The Tapenade TutorialΒΆ

TAPENADE Tutorial TAPENADE is an Automatic Differentiation Engine developed at INRIA Sophia-Antipolis by the Tropics then Ecuador teams. TAPENADE can be utilized as a server (JAVA servlet), which runs at INRIA Sophia-Antipolis. The current address of this TAPENADE server is The Tapenade server. TAPENADE can also be downloaded and installed locally as a set of JAVA classes (JAR archive). In that case it is run by a simple command line, which can be included into a Makefile. It also provides you with a user-interface to visualize the results in a HTML browser.

Along this tutorial, we will show you one illustration example. All you have to do to run this example is to follow the instructions given in the paragraphs in italics, like this one.

Decide on the sub-program to differentiate Jump there
Specify the differentiation request Jump there
Actual Differentiation Jump there
Alternative invocation from the command line Jump there
Examine the differentiated program Jump there
Download the differentiated program Jump there
Modify the differentiation request Jump there
Examine the result of the Reverse Mode Jump there
A more complex example of the Reverse Mode Jump there
Diagnostics pages after failure Jump there
Want to install TAPENADE locally on your system? Jump there

Decide on the sub-program to differentiate: Jump to top

TAPENADE takes as input a computer source program, plus a request for differentiation. TAPENADE builds and returns the differentiated source program, that evaluates the required derivatives.

To go further with this tutorial, we recommend that you now open a new browser window connected to our TAPENADE server The Tapenade server.
The first step in using TAPENADE is to identify and load the input source program. In normal use, you know which routine (i.e. a subroutine or function) implements the mathematical function that you want to differentiate. Let us call it the top differentiation routine. Notice that it is probably not the main program. In order to get an efficient differentiated program, the top differentiation routine, plus all the routines that can be recursively called through it, must all be given to TAPENADE. If some source routine cannot be given to the tool, ("black box" routine, for example an external or library routine), TAPENADE will make some conservative assumptions about it, which may degrade the execution time and memory consumption of the differentiated program. Of course this is a problem only if the top differentiation routine (recursively) calls this black box routine (TAPENADE provides a way to treat these "black box" routines correctly and efficiently). On the other hand, you may also give TAPENADE some routines that are not called through the top differentiation routine. TAPENADE will analyze them and maybe will issue some diagnostics about them, but they will not be differentiated. Notice also that if you do not specify the name of the top differentiation routine, TAPENADE will select one for you. It will select any one of the topmost routines in the call graph defined by the files you have given. Except in very simple cases, this might not be the choice you want, so use this default mechanism with caution.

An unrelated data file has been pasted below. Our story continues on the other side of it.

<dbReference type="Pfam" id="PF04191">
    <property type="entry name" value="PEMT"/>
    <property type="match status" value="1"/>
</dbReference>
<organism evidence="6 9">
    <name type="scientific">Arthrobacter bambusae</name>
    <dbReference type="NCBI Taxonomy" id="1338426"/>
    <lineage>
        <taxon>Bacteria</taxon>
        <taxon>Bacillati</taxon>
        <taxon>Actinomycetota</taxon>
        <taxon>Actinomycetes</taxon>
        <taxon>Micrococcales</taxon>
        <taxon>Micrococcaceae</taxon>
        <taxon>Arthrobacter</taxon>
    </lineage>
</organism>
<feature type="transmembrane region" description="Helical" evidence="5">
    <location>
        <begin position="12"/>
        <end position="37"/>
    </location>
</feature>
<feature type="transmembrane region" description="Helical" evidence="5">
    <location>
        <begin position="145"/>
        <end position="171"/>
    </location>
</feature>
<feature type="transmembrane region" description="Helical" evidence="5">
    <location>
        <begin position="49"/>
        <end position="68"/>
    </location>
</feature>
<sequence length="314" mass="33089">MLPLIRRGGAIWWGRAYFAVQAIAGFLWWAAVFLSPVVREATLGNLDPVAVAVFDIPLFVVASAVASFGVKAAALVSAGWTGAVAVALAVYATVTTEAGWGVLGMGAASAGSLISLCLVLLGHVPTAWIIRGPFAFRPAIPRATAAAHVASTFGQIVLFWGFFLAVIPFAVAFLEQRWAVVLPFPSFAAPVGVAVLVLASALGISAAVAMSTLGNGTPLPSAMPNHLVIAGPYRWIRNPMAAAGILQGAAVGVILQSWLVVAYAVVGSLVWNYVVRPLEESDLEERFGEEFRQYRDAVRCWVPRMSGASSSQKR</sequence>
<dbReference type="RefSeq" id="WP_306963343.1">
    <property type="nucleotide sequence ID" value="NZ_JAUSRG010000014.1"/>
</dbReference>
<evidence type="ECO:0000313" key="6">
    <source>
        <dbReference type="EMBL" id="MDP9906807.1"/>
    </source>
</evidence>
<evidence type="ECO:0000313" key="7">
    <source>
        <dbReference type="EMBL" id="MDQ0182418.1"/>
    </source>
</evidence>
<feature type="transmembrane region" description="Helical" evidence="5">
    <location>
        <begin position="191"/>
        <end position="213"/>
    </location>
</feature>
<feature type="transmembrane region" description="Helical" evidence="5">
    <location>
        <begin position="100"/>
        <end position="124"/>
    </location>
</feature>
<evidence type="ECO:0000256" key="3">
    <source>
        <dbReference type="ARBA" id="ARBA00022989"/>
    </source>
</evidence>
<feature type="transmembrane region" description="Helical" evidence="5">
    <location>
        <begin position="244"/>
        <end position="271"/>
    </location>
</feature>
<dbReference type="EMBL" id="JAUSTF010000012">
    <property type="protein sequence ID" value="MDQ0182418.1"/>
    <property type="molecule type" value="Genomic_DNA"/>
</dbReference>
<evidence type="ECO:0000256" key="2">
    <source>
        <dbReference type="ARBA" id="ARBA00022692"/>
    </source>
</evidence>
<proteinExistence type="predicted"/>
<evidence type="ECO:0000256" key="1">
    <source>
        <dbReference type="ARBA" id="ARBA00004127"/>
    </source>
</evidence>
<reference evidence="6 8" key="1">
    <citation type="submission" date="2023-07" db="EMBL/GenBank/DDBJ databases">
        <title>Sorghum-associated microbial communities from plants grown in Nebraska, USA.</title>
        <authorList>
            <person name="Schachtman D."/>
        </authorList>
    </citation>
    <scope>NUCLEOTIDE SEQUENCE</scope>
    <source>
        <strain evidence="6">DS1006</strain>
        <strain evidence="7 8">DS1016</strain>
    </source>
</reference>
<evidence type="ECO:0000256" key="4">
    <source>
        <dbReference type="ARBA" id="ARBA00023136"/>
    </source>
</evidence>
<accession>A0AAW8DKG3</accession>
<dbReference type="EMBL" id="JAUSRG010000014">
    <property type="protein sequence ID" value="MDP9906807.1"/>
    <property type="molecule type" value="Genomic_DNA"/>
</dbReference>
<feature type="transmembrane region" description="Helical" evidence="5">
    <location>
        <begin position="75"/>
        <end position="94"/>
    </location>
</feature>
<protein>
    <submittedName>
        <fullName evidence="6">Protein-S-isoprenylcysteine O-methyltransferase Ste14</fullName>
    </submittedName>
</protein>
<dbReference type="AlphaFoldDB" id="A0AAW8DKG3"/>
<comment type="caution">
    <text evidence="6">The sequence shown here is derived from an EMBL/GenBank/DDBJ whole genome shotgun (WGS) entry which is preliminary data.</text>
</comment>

The input source program must be written in Fortran77, Fortran95, or C. The differentiated source program will be returned using the same language as the input. Some advanced features of Fortran95, and some features of C, are not properly differentiated yet. TAPENADE will issue a warning message if one such feature is met. We are currently working to accept the missing features. More info in the FAQ. In TAPENADE, the internal representation of programs is largely independent from the actual program's language. This should make it easier for us to adapt to a new language later.

The next action in this tutorial is to build a Fortran77 source program, that will be used as an input for TAPENADE. Of course in normal use, you already have your source program, and TAPENADE normally does not require you to modify it. But for this example, please cut and paste the following piece of source into some file that you will call, say, mainpart.f, somewhere on your disk. Similarly, put this piece into, say, utilities.f, and lastly this piece of include text into an include file, The file names do not matter much, except of course for the include file. Now give this program as an input for the TAPENADE server, by repeatedly uploading all the source files as follows:

  • Either type in the complete file path for mainpart.f, or use the "Browse..." button to reach the file. In that second case, don't forget to finish by double-clicking on it or by clicking on the "OK" button. The complete file path should now appear in the "file path" field.